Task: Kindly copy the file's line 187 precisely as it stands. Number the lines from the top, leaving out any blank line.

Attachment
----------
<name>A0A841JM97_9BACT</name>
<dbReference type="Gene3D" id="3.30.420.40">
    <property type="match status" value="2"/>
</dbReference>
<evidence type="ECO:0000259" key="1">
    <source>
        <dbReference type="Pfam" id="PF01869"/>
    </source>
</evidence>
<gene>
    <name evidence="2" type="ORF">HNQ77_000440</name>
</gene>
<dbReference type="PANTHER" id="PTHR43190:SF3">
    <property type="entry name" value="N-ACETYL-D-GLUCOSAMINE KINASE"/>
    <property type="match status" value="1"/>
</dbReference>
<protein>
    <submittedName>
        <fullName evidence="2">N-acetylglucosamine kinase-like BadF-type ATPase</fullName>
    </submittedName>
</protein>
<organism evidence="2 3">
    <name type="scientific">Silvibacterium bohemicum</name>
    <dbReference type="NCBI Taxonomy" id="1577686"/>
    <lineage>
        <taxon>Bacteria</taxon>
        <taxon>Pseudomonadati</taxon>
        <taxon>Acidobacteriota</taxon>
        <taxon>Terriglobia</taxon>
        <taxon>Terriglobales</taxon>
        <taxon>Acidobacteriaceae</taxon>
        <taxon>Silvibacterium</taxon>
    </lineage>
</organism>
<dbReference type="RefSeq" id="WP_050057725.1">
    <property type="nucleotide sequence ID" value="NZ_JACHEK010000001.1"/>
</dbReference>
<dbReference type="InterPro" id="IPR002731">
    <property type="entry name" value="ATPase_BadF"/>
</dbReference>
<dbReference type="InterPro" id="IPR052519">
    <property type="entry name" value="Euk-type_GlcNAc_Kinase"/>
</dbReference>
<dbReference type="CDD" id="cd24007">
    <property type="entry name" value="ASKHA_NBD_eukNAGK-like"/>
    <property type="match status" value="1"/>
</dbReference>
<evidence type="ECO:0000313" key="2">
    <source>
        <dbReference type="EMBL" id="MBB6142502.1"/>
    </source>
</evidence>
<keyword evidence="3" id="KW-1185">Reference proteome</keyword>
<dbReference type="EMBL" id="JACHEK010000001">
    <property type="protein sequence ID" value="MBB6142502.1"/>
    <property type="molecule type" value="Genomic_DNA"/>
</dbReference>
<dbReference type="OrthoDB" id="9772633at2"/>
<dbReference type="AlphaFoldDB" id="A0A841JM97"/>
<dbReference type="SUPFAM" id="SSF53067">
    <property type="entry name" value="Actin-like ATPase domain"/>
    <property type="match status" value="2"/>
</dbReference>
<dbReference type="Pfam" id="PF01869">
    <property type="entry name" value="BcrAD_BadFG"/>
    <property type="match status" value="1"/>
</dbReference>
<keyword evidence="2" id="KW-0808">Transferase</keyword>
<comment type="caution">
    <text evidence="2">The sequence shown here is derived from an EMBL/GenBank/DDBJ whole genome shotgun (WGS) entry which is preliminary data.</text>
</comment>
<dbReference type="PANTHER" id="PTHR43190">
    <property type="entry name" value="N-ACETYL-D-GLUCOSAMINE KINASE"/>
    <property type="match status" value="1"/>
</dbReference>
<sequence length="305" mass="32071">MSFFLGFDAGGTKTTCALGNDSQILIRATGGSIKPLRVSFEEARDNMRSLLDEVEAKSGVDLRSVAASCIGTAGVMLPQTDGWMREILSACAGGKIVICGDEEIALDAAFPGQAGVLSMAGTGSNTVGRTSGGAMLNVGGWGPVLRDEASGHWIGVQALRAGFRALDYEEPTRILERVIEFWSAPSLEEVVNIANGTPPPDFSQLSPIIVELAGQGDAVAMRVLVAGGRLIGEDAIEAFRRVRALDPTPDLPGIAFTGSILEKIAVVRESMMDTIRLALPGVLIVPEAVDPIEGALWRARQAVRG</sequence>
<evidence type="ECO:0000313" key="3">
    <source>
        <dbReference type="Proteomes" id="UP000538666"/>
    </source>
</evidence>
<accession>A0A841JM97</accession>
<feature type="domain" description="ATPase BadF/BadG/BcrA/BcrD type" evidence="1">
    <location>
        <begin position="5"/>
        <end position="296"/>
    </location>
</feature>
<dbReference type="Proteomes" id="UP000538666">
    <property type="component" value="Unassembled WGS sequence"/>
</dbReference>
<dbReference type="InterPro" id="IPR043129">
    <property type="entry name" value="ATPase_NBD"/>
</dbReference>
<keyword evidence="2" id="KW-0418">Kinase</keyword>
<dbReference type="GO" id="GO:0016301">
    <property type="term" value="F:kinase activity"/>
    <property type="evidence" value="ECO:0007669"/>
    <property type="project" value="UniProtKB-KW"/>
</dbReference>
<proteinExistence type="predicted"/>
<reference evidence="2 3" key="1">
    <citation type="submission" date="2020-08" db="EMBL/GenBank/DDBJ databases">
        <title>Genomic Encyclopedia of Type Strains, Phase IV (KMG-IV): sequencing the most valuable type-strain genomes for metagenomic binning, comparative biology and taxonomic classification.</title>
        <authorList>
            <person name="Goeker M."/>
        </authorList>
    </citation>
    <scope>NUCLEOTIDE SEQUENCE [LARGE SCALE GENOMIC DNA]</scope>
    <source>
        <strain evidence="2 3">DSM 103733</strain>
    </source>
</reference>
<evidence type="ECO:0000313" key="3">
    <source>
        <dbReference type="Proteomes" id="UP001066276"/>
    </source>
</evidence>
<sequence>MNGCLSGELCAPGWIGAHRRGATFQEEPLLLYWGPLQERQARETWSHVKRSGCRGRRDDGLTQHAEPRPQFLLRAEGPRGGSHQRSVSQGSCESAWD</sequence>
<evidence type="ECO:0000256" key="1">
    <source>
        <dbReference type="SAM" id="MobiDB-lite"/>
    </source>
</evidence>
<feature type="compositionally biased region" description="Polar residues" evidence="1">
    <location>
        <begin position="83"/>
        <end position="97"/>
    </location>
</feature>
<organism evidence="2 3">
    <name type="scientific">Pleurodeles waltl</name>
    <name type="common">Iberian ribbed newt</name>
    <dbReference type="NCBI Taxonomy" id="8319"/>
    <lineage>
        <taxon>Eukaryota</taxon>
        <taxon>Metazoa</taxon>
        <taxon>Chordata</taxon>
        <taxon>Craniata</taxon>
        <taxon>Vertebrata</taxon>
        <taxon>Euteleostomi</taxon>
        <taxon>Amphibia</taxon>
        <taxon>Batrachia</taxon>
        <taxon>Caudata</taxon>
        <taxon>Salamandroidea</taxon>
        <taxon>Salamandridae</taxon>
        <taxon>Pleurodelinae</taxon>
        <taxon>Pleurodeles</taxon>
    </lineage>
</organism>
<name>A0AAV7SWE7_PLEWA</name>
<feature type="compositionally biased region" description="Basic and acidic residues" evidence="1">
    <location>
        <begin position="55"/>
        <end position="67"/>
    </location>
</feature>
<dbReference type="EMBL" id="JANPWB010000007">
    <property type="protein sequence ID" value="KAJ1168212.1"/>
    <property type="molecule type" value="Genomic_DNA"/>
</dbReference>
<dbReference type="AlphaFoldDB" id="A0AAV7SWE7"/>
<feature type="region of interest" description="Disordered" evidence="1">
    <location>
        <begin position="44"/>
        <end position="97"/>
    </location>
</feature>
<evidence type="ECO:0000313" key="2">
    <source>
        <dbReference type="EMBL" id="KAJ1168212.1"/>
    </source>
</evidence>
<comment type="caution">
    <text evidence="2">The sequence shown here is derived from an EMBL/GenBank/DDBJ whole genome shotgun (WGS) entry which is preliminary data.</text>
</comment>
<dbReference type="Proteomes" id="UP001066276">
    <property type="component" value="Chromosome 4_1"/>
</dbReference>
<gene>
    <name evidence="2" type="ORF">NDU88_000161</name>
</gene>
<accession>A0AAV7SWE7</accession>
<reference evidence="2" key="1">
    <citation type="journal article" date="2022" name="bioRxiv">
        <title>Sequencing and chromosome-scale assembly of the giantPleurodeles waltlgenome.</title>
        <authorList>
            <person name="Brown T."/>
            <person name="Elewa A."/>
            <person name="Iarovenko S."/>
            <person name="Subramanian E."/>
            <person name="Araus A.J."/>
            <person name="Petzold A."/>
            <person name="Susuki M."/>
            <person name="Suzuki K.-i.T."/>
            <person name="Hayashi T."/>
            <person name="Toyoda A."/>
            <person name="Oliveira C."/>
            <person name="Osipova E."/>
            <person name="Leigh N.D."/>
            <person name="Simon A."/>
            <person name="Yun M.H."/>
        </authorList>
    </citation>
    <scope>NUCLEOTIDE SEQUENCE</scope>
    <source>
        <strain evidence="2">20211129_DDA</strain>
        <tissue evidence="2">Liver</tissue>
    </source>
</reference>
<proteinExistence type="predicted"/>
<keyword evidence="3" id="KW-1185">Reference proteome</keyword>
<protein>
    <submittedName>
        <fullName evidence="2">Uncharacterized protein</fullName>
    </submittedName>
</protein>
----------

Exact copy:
        <authorList>